# Thread: Fibonacci Numbers (plain DB2)

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## Unanswered: Fibonacci Numbers (plain DB2)

In mathematics, the Fibonacci numbers are the following sequence of numbers: 1, 1, 2, 3, 5, 8, 13, 21, etc

By definition, the first two Fibonacci numbers are 0 and 1, and each remaining number is the sum of the previous two. Some sources omit the initial 0, instead beginning the sequence with two 1s.

In mathematical terms, the sequence Fn of Fibonacci numbers is defined by the recurrence relation:

F(n) = F(n - 1) + F(n - 2) where F(n) is Fibonacci function.

with seed values: F(0) = 0 and F(1) = 1.

Why this is interesting for DB2 user ?

Because we have to remembering the 2 previous numbers to find the current number.

Of cause we can join the same table 3 times and solve this problem, but I want to give you the simplier solution:

with contol_tbl (max_no) as
(select int(46) from sysibm.sysdummy1)
,
Fibonacci_number (seq, Fbc, Fbck_1, Fbck_2, max_no) as
(
select int(1), int(0), int(1), int(0), max_no from contol_tbl
union all
select seq + 1, Fbck_1 + Fbck_2, Fbck_1 + Fbck_2, Fbck_1, max_no
from Fibonacci_number
where seq + 1 <= max_no
)
select
seq "Sequence Number", Fbc "Fibonacci Number"
from Fibonacci_number
Lenny.

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You can see:
Only 46 Fibonacci's numbers we can get if we'll use the integer representation of the column in the Fibonacci_number table.

Try to change the integer column to float, or double.
Instead of the 46 numbers we can generate 364 numbers.

Also not too much !

with contol_tbl (max_no) as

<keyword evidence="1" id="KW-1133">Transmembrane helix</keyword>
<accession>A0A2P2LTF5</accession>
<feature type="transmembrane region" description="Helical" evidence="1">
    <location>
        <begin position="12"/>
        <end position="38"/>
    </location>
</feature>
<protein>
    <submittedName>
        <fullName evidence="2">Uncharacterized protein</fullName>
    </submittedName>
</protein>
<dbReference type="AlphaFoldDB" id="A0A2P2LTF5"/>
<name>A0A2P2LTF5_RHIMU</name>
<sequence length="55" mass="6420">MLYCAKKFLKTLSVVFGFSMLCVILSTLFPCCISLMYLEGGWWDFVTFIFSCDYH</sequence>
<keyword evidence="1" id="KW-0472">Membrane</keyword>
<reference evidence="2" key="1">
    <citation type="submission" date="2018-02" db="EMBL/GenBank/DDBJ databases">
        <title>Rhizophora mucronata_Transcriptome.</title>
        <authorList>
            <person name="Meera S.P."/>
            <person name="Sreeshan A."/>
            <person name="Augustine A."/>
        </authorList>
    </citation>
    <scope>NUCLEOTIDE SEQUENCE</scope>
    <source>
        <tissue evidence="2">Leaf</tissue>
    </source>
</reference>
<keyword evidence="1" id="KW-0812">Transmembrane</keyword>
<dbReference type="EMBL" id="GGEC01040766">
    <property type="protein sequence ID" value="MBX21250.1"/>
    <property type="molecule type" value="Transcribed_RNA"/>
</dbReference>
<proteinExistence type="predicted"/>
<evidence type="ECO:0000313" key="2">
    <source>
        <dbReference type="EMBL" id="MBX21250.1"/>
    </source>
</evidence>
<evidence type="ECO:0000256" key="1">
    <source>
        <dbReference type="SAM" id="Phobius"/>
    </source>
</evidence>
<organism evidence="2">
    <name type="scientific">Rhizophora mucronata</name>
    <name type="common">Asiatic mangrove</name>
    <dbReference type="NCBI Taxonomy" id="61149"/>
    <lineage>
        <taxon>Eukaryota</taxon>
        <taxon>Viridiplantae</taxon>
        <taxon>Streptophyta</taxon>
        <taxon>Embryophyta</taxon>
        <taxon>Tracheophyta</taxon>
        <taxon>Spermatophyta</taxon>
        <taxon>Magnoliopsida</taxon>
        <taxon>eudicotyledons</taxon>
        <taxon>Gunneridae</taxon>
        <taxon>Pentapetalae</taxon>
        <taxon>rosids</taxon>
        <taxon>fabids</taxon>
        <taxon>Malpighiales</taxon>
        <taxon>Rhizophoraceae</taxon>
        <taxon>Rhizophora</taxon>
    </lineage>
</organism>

(select int(364) from sysibm.sysdummy1)
,
Fibonacci_number (seq, Fbc, Fbck_1, Fbck_2, max_no) as
(
select int(1), double(0), double(1), double(0), max_no from contol_tbl
union all
select seq + 1, Fbck_1 + Fbck_2, Fbck_1 + Fbck_2, Fbck_1, max_no
from Fibonacci_number
where seq + 1 <= max_no
)
select
seq "Sequence Number",
case
when seq <= 46
then case when strip(digits(int(Fbc)), L, '0') = ' '
then '0'
else strip(digits(int(Fbc)), L, '0') end
else lcase(varchar(Fbc))
end "Fibonacci Number"
from Fibonacci_number
Lenny

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The bee ancestry code.

Fibonacci numbers also appear in the description of the reproduction of a population of idealized bees, according to the following rules:

If an egg is laid by an unmated female, it hatches a male.
If, however, an egg was fertilized by a male, it hatches a female.
Thus, a male bee will always have one parent, and a female bee will have two.

If one traces the ancestry of any male bee (1 bee), he has 1 female parent (1 bee). This female had 2 parents, a male and a female (2 bees). The female had two parents, a male and a female, and the male had one female (3 bees). Those two females each had two parents, and the male had one (5 bees). This sequence of numbers of parents is the Fibonacci sequence.

This is an idealization that does not describe actual bee ancestries. In reality, some ancestors of a particular bee will always be sisters or brothers, thus breaking the lineage of distinct parents.
Last edited by Lenny77; 08-21-09 at 13:38.

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A Fibonacci prime is a Fibonacci number that is prime .